Breast-fed babies gain less weight than those fed by bottle, even if mostly expressed breast milk is used, conclude US researchers.
The longitudinal study investigated1,900 infants born after 35 weeks' gestation with a birth weight of at least 2.25kg. Mothers reported their feeding patterns and infant's weight gain at three, five, seven and 12 months on a questionnaire.
Weight gain was negatively associated with the proportion of breast milk feedings, but it was positively associated with the proportion of bottle feedings among those who used mostly breast milk.
Compared with infants exclusively fed by breast, using a bottle was associated with weight gain of 71 or 89g more per month in those using non-human or human milk, respectively.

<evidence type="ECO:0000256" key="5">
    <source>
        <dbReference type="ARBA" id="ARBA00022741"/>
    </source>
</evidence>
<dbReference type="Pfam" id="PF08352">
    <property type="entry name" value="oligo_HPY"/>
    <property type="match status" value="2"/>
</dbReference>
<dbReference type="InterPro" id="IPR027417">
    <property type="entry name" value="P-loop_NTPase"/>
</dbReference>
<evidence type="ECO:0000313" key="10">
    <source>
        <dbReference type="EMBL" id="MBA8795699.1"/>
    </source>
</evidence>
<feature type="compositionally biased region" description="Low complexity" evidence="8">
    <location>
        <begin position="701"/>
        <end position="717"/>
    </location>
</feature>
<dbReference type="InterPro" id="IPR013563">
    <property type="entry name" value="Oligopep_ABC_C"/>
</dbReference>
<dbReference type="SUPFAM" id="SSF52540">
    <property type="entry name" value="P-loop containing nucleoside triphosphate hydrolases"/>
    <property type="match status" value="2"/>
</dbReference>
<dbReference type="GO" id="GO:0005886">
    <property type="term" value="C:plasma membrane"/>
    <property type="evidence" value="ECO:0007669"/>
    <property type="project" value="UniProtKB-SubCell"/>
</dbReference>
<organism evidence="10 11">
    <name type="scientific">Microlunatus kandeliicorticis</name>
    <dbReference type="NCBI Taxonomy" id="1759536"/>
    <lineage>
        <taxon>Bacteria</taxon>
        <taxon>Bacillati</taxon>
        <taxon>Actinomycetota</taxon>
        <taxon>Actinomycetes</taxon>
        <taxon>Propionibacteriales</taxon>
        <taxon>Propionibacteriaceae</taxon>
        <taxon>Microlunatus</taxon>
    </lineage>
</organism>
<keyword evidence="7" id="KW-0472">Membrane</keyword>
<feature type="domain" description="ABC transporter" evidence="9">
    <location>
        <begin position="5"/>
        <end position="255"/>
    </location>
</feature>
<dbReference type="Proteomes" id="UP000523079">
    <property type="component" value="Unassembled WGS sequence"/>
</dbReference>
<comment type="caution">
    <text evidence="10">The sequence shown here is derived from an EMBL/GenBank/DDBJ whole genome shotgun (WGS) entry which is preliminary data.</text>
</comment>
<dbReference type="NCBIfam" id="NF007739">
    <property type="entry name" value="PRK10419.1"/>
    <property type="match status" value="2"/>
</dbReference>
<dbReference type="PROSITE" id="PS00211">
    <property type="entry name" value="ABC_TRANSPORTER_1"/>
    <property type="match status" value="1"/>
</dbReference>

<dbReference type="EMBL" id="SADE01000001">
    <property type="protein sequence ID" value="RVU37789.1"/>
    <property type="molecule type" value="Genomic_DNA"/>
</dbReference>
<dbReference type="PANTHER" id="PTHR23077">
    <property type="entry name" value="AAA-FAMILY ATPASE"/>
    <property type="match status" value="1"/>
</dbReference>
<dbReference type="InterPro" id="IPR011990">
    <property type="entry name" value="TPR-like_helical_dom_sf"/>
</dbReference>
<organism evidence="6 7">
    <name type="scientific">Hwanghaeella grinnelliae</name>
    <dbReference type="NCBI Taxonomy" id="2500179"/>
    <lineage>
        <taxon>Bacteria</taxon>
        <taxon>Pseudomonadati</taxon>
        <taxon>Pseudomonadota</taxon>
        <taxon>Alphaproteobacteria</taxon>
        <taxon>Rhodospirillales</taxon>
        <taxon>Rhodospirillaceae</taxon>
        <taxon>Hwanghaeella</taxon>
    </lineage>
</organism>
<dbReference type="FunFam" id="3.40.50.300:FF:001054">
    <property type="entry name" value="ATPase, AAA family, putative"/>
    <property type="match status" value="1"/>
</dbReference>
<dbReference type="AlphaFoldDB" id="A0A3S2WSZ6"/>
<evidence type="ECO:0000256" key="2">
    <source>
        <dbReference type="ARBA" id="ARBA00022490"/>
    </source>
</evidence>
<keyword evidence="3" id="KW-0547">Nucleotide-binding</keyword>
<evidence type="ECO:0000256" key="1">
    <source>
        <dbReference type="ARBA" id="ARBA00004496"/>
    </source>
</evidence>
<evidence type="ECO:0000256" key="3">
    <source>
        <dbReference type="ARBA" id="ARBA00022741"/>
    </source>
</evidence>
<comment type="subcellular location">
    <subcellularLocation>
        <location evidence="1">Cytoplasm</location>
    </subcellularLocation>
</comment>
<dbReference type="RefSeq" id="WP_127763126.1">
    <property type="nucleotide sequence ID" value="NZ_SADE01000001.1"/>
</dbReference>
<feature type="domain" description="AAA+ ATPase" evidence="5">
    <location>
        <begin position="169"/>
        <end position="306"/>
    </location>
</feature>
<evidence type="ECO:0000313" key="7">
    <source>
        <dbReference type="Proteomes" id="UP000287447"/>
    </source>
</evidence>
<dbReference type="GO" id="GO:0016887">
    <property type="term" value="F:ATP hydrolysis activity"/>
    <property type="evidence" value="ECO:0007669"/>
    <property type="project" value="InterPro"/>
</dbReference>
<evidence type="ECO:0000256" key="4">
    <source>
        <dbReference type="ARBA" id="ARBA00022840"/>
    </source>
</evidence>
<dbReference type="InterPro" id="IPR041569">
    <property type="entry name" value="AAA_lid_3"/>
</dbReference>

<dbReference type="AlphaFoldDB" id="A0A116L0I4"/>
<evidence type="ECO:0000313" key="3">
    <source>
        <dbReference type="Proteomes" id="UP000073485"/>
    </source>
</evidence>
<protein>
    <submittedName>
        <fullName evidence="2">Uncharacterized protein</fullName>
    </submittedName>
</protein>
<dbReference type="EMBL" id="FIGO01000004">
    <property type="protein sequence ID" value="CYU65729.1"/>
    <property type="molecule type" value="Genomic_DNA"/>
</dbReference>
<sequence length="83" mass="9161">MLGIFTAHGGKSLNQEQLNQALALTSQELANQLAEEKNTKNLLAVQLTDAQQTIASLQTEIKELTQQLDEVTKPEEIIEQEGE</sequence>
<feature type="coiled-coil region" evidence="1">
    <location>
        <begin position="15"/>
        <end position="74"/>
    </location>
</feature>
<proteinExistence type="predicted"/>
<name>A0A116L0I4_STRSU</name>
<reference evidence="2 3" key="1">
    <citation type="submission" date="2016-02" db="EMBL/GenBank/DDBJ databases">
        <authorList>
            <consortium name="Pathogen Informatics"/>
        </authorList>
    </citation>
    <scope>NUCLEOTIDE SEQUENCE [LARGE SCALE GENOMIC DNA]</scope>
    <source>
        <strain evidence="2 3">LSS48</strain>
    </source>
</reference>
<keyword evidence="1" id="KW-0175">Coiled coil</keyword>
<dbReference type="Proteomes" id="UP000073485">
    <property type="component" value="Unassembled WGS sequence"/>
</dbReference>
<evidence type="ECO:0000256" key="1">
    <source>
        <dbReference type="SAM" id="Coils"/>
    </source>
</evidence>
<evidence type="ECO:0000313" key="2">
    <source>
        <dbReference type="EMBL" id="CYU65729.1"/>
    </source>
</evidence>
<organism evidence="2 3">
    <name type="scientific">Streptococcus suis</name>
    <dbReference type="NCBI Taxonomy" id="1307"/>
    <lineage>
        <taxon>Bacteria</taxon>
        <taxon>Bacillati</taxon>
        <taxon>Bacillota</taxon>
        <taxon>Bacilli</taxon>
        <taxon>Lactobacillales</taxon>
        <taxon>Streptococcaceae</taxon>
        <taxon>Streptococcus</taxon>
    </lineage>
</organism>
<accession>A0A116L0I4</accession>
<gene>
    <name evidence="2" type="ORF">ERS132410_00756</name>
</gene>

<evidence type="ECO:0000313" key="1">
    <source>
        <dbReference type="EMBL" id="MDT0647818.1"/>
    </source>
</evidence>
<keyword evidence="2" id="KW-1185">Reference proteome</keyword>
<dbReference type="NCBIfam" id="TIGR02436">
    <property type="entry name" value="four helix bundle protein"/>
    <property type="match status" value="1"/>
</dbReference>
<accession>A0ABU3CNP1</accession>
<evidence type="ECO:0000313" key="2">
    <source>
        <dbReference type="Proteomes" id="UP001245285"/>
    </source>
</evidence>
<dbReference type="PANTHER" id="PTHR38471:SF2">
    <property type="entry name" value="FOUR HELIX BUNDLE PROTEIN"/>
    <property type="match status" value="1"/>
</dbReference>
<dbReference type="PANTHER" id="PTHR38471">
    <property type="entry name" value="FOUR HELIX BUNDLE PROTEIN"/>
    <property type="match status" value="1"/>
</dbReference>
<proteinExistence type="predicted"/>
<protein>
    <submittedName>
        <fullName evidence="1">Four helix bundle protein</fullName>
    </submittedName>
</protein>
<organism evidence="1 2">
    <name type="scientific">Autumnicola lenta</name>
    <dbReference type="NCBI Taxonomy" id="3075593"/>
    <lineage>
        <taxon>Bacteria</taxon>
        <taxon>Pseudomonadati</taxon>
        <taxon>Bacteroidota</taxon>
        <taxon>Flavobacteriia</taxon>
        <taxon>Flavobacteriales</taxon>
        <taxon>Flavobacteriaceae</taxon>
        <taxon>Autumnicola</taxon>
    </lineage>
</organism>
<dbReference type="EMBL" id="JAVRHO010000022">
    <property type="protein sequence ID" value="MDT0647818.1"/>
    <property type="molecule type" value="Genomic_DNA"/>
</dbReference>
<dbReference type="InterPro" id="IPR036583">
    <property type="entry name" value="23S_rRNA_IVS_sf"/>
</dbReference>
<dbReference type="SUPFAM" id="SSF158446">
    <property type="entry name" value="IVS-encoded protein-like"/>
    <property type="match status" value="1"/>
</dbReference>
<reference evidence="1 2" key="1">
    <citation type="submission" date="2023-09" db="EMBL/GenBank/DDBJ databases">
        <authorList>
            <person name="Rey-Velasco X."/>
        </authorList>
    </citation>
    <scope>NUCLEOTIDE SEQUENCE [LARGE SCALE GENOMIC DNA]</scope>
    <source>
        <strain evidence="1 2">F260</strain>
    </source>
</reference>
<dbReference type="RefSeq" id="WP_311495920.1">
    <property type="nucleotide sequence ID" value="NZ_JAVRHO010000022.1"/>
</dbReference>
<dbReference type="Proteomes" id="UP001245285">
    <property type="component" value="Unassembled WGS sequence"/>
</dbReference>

Infants fed using a combination of expressed human milk and nonhuman milk, gained only 37g more than infants fed at the breast.
Study lead Dr Ruowei Li, medical epidemiologist at the Centers for Disease Control and Prevention in Atlanta, concluded breast milk should be first choice to prevent future obesity in children.
She said: ‘Regardless of milk type in the bottle, bottle-feeding might be distinct from breastfeeding in its effect on infant weight gain. Feeding at the breast needs to be the first choice for babies.'